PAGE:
It was not long ago that the author of this article was ambling through the streets of Krasnaya Sloboda in Azerbaijan, home of Juhuri speaking mountain Jews. It was here that several Caucasian Jews settled after successfully surviving the invasion of Iranian conquerer Nadir Shah, who by the way is infamous in author’s homeland India for having stolen the “Peacock Throne.” On being asked her ethnicity, a Jewish girl in Krasnaya Sloboda categorically told the author “Mountain Jew not Ashkenazi.” Jewish population is in fact very diverse and different Jewish communities have substantially preserved their customs and traditions.
After returning to India from Krasnaya Sloboda in Azerbaijan, the author decided to explore other Jewish settlements in the Caucasus and learn about their history. After a few months, bags were packed again by the author to go to the Caucasus, but this time to Georgia, home to another old Jewish community.
Unlike Azerbaijan which is a Shia majority Turkic country, Georgia is a Christian country following Eastern Orthodoxy, both are post Soviet republics and their ambience is substantially similar, from Russian being understood by most people to Marshutkas being used for travelling by common people.
11th century Georgian historical sources say that the Jews first appeared and settled down in Kartli in Georgia, after the destruction of the first temple by Nabukhodonosor (586 B.C) in Jerusalem and their exile from Judah by him; as per Georgian hagiography a Georgian Jew Elias was in Jerusalem when Jesus Christ was crucified by the Romans, he bought the robe of Jesus from a Roman soldier and brought it back to Georgia. As he entered the town, he was met by his sister Sidonia, who, upon touching the robe, immediately died from ecstasy. The robe couldn’t be taken from her grasp, so they buried her and the robe in the church. Georgian Orthodox Church consecrated Jewish Sidonia as a Saint and she came to be called Saint Sidonia.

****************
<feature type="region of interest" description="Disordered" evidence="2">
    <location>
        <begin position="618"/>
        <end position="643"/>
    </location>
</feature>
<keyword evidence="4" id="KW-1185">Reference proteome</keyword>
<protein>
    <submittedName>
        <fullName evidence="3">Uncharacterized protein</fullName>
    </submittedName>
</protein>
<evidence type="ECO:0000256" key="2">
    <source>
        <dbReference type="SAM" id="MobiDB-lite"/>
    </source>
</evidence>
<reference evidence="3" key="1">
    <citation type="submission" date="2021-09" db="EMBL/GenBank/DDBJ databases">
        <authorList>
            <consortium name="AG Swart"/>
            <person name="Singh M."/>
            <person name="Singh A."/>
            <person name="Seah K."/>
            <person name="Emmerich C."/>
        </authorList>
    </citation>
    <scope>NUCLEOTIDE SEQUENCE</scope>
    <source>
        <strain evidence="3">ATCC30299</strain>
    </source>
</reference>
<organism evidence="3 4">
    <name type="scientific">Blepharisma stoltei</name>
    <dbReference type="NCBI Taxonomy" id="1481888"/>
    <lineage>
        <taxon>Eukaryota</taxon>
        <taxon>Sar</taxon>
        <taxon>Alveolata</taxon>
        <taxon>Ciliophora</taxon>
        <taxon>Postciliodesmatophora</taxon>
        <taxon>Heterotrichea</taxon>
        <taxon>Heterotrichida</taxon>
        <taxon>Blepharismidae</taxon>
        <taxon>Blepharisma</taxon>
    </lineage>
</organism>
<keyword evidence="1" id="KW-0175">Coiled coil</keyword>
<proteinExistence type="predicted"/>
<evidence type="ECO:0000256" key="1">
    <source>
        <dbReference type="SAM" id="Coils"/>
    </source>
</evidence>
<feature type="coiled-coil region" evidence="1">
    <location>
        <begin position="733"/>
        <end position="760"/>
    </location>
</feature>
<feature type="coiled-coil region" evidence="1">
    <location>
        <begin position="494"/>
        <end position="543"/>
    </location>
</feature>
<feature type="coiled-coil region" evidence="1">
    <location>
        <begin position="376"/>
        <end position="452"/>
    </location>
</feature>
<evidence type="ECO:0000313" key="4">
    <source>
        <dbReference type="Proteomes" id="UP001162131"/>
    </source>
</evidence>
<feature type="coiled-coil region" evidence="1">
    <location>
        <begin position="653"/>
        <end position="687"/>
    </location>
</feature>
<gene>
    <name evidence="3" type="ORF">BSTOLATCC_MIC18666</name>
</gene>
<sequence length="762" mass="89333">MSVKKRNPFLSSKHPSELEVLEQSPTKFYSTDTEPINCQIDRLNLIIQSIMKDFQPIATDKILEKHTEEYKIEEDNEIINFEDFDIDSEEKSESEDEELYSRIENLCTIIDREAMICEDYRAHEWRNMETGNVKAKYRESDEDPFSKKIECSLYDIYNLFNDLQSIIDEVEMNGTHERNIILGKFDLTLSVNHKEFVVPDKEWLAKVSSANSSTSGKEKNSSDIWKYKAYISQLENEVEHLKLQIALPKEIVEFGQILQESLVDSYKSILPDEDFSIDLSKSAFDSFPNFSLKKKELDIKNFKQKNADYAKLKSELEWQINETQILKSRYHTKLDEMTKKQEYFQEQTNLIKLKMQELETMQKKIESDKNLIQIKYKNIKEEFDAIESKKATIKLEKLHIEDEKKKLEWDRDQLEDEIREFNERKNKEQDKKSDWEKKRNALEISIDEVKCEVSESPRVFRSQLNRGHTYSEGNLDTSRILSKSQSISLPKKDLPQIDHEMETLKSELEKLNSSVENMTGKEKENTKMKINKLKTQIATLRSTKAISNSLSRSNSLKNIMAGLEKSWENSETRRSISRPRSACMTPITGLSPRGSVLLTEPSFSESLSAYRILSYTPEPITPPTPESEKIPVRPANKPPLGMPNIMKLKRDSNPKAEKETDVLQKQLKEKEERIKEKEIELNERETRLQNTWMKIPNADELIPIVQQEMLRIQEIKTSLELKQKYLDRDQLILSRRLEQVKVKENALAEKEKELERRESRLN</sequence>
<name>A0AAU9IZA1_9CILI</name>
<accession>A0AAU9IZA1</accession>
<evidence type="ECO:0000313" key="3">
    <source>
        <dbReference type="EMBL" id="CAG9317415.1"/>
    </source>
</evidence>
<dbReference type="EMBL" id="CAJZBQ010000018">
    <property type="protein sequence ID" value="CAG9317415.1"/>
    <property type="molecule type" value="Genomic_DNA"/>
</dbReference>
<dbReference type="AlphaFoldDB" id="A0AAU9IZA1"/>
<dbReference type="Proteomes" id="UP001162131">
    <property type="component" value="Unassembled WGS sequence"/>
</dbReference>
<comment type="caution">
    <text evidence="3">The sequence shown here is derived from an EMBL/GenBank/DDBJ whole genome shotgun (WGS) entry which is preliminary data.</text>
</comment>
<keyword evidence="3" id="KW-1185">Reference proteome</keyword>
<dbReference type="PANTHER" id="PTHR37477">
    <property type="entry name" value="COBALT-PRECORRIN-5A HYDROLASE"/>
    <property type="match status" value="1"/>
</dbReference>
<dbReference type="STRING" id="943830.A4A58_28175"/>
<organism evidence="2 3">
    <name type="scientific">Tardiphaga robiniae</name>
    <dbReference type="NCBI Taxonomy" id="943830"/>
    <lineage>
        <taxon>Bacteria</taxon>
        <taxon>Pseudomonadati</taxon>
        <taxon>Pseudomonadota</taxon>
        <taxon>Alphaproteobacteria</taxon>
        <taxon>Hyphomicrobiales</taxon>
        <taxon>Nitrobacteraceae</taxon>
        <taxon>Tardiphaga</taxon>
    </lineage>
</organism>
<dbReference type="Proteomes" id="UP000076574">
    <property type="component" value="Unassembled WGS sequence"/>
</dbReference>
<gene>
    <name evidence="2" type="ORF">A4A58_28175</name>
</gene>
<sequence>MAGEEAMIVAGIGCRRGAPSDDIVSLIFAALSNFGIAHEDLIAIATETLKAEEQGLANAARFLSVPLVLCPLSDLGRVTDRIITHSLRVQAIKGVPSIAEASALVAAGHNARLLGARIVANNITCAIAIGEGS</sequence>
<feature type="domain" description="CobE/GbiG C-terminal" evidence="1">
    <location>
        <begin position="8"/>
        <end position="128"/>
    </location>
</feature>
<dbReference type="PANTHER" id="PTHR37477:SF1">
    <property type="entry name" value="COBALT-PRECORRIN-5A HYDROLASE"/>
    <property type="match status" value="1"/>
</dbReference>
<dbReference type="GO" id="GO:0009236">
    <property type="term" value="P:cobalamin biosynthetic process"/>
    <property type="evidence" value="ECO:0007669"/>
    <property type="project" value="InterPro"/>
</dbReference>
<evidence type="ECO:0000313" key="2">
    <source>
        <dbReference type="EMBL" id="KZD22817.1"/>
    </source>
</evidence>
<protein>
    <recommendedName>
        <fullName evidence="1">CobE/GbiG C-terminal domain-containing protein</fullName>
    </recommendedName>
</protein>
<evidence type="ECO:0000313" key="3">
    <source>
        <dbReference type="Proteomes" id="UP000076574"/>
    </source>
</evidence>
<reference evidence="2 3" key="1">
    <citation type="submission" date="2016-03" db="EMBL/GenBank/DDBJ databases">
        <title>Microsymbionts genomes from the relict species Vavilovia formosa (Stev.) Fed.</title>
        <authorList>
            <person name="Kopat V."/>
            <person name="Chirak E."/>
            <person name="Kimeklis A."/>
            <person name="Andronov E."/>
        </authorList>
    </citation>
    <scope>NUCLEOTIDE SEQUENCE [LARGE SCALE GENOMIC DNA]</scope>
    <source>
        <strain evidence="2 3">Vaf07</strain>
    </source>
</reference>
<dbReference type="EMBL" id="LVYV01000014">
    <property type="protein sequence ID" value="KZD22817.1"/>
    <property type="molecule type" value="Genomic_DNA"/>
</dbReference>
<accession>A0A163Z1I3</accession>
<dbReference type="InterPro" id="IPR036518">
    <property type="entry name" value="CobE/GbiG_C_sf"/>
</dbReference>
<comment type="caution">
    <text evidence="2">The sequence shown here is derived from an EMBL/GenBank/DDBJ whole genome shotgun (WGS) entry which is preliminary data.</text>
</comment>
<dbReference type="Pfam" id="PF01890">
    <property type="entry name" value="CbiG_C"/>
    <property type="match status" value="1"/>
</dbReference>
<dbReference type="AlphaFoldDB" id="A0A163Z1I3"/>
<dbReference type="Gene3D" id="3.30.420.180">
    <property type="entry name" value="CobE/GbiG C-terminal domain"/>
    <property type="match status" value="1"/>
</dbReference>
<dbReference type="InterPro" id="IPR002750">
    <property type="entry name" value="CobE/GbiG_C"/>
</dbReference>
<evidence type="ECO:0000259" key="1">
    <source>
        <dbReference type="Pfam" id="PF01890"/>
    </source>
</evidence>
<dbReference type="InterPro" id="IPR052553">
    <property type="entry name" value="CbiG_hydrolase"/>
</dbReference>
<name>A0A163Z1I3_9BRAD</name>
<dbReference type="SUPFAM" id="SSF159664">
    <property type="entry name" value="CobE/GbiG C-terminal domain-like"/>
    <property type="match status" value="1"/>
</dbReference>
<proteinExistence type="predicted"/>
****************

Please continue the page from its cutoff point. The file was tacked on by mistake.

Where Saint Sidonia was buried with the Holy robe of Jesus Christ in Mtskheta, Svetitskhoveli Cathedral was built, the main patriarchal cathedral of the Georgian Orthodox Church, the Mother Cathedral of Georgia, the place of enthronement of the Georgian Catholicos-Patriarchs, the burial of many kings of Georgia, their family members and patriarchs from the great cathedrals. Jews still live in Georgia mainly in Tbilisi, Kutaisi, and Batumi on the shores of the Black Sea. After visiting the Svetitskhoveli Cathedral Cathedral in Mtskheta, the author of this article decided to visit the Great Synagogue of Tbilisi.
On returning to Tbilisi the author moved towards the Vakhtang Gorgasali Square, and onwards to the Great Synagogue of Tbilisi, this is also known as “Synagogue of the Akhaltsikhelians”, and was built in 1904-1911 by Georgian Jews from Akhaltsikhe, hence the mention of the people from Akhaltsikhe in its second name. The author would like to mention here that those Jewish tourists who want to eat, can find a Kosher restaurant near this Synagogue, called King David restaurant.
According to World Jewish Congress statistics for the year 2023, 1500 Jews reside in Georgia, and the author had an opportunity to interact with one of them Ika Magalashvili at the Great Synagogue of Tbilisi, Ika who has studied International Relations, was kind enough to offer the author a banana to eat and time to talk with him. The author and Ika talked a lot about origins of Georgian Jews, international politics affecting Israel, the condition of Jews in Caucasus in general and Georgia in particular.
As per Ika the condition of Jews in Georgia is good and even when we read the history of Georgia we find, that it does not have a history of state supported antisemitism, and Jews have been living peacefully in Georgia. The author hopes that peace is established in the larger Caucasus region which has seen increased tensions lately, and human rights of all groups in this beautiful region are respected.